Maibowle – or for the Love of Woodruff

I can’t believe we’ve almost reached the end of May! Before the month runs out, I wanted to share a much loved German beverage with you related to May: the ‘Maibowle’, a punch that uses aromatised wine as its base. One of the key ingredients is ‘Waldmeister’, a sweet woodland herb that goes by the English name ‘Woodruff’ but is virtually unknown in the UK.

Maibowle 05 small

In Germany, however, Waldmeister is a popular flavouring for sweets and desserts – in the UK, green jelly is usually lime or sometimes apple flavoured, in Germany it’s almost always Waldmeister. Ice lollies, ice cream (my favourite flavour!), quarks and yoghurts, sherbet powder and boiled sweets, they all come in Waldmeister here. As a syrup, it’s used for lemonades, mixed with beer – in a popular drink called ‘Berliner Weisse’ – or in this case, to flavour wine. It’s an acquired taste, and if you’d prefer it a bit more subtle or don’t like your drinks to be bright green, you can use fresh Woodruff instead to infuse your wine. You’ll only find it in the shops for a brief period in Spring, which I guess is where Maibowle gets its name from.

Maibowle 01 small


  • 2 bottles of dry white wine
  • 1 bottle of medium dry sparkling white wine (or ‘Sekt’ in German)
  • 1 bunch of Waldmeister
  • a couple of lemons
  • optional: raspberries or strawberries, mint, slices of lime


Attention: making Maibowle requires preparations a day in advance!

Step 1: First of all, you will need to wilt your Waldmeister, as only then will it fully release its sweet fragrance. Tie your Waldmeister into a bunch with some parcel string, and hang it up to wilt for a couple of hours or – even better – over night. Meanwhile, don’t forget to stick your bottles of wine in the fridge!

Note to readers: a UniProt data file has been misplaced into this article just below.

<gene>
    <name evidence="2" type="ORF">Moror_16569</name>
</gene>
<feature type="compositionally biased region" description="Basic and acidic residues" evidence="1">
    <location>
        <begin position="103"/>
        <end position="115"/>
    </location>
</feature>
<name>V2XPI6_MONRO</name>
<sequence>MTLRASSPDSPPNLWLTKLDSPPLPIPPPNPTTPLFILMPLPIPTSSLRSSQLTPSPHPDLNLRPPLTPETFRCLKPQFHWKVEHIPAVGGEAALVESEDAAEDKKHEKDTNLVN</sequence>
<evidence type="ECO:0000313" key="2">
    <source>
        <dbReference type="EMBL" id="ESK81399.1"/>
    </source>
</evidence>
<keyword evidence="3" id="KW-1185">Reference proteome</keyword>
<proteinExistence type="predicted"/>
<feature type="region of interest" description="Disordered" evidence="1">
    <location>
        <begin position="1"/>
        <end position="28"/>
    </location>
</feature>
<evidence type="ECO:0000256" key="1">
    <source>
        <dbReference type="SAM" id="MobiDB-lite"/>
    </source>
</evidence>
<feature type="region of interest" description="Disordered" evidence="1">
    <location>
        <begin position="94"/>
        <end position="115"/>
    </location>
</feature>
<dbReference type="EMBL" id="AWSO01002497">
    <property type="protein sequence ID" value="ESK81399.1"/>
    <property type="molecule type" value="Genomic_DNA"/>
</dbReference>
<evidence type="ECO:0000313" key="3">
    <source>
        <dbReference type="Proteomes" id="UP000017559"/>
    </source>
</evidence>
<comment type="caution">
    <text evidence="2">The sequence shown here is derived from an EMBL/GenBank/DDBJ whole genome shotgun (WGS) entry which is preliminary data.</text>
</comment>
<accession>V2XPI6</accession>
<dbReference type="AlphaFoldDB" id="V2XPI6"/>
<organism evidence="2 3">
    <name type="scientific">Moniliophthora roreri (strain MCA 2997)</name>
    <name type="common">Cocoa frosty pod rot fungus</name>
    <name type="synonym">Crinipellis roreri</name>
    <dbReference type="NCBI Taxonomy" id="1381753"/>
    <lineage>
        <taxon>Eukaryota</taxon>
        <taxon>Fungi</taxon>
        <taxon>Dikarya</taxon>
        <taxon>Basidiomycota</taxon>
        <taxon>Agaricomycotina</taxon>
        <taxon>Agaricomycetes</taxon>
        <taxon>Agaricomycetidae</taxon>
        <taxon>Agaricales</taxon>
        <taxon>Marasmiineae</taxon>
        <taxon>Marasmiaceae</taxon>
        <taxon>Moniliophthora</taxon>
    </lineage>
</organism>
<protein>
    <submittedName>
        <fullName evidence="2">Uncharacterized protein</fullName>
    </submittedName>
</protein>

Maibowle 02 small

Step 2: Once the Waldmeister has wilted, fill one of the chilled bottles of dry white wine in to a jug, and hang the bunch of Waldmeister in to it – make sure only the leaves are submerged and not the ends of the stalks, otherwise if may end up tasting bitter! Leave to infuse for at least half an hour, up to two hours, depending how strongly you want it flavoured. We left ours for an hour and it was very subtle, it could have done with another hour.

Maibowle 03 small

Step 3: Remove the Waldmeister and top up with the other bottle of wine and the sparkling wine.

Step 4: Add a squeeze or two of lemon juice, and some slices of lemon.

Step 5: (optional) Wine, Waldmeister and a squeeze of lemon juice is your basic recipe, but you can spruce it up a bit by adding some slices of lime, mint leaves and/ or a couple of berries. Strawberries are a popular addition, as they are also in season at the same time of year, but I popped in some frozen raspberries we had in the freezer, which doubled up in keeping the Maibowle cool.

Maibowle 04 small


Post a Comment

This site uses Akismet to reduce spam. Learn how your comment data is processed.